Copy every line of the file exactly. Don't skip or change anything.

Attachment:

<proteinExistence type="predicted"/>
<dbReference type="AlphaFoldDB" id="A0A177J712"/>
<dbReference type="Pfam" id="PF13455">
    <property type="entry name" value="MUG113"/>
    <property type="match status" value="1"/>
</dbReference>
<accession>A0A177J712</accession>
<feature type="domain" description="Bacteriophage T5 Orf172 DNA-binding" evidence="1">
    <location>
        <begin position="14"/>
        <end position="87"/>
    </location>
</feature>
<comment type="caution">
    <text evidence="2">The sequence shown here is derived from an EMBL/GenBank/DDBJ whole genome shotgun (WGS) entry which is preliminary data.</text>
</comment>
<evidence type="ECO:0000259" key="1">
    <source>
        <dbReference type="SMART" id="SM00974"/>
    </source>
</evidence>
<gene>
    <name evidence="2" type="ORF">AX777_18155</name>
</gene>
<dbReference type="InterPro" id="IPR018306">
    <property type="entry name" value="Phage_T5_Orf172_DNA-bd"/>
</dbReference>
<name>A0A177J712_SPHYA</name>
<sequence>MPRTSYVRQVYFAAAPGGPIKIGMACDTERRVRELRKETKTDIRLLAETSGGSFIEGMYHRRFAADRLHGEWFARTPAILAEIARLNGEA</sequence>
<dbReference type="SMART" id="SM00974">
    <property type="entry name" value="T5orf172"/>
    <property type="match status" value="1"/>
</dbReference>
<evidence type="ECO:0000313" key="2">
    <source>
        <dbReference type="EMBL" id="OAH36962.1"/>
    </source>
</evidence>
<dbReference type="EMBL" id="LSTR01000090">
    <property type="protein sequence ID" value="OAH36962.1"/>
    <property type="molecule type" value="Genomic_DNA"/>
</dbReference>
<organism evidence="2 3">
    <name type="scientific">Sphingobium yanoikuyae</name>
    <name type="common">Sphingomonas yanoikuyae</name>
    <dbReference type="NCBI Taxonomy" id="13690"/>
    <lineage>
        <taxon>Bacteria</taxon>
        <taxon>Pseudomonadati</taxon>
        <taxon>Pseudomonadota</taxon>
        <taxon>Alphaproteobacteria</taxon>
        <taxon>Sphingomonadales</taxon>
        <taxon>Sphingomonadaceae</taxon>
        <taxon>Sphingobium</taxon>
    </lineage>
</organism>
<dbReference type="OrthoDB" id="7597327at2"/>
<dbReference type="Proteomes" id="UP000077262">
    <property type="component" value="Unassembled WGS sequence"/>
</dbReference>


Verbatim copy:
<proteinExistence type="predicted"/>
<dbReference type="AlphaFoldDB" id="A0A177J712"/>
<dbReference type="Pfam" id="PF13455">
    <property type="entry name" value="MUG113"/>
    <property type="match status" value="1"/>
</dbReference>
<accession>A0A177J712</accession>
<feature type="domain" description="Bacteriophage T5 Orf172 DNA-binding" evidence="1">
    <location>
        <begin position="14"/>
        <end position="87"/>
    </location>
</feature>
<comment type="caution">
    <text evidence="2">The sequence shown here is derived from an EMBL/GenBank/DDBJ whole genome shotgun (WGS) entry which is preliminary data.</text>
</comment>
<evidence type="ECO:0000259" key="1">
    <source>
        <dbReference type="SMART" id="SM00974"/>
    </source>
</evidence>
<gene>
    <name evidence="2" type="ORF">AX777_18155</name>
</gene>
<dbReference type="InterPro" id="IPR018306">
    <property type="entry name" value="Phage_T5_Orf172_DNA-bd"/>
</dbReference>
<name>A0A177J712_SPHYA</name>
<sequence>MPRTSYVRQVYFAAAPGGPIKIGMACDTERRVRELRKETKTDIRLLAETSGGSFIEGMYHRRFAADRLHGEWFARTPAILAEIARLNGEA</sequence>
<dbReference type="SMART" id="SM00974">
    <property type="entry name" value="T5orf172"/>
    <property type="match status" value="1"/>
</dbReference>
<evidence type="ECO:0000313" key="2">
    <source>
        <dbReference type="EMBL" id="OAH36962.1"/>
    </source>
</evidence>
<dbReference type="EMBL" id="LSTR01000090">
    <property type="protein sequence ID" value="OAH36962.1"/>
    <property type="molecule type" value="Genomic_DNA"/>
</dbReference>
<organism evidence="2 3">
    <name type="scientific">Sphingobium yanoikuyae</name>
    <name type="common">Sphingomonas yanoikuyae</name>
    <dbReference type="NCBI Taxonomy" id="13690"/>
    <lineage>
        <taxon>Bacteria</taxon>
        <taxon>Pseudomonadati</taxon>
        <taxon>Pseudomonadota</taxon>
        <taxon>Alphaproteobacteria</taxon>
        <taxon>Sphingomonadales</taxon>
        <taxon>Sphingomonadaceae</taxon>
        <taxon>Sphingobium</taxon>
    </lineage>
</organism>
<dbReference type="OrthoDB" id="7597327at2"/>
<dbReference type="Proteomes" id="UP000077262">
    <property type="component" value="Unassembled WGS sequence"/>
</dbReference>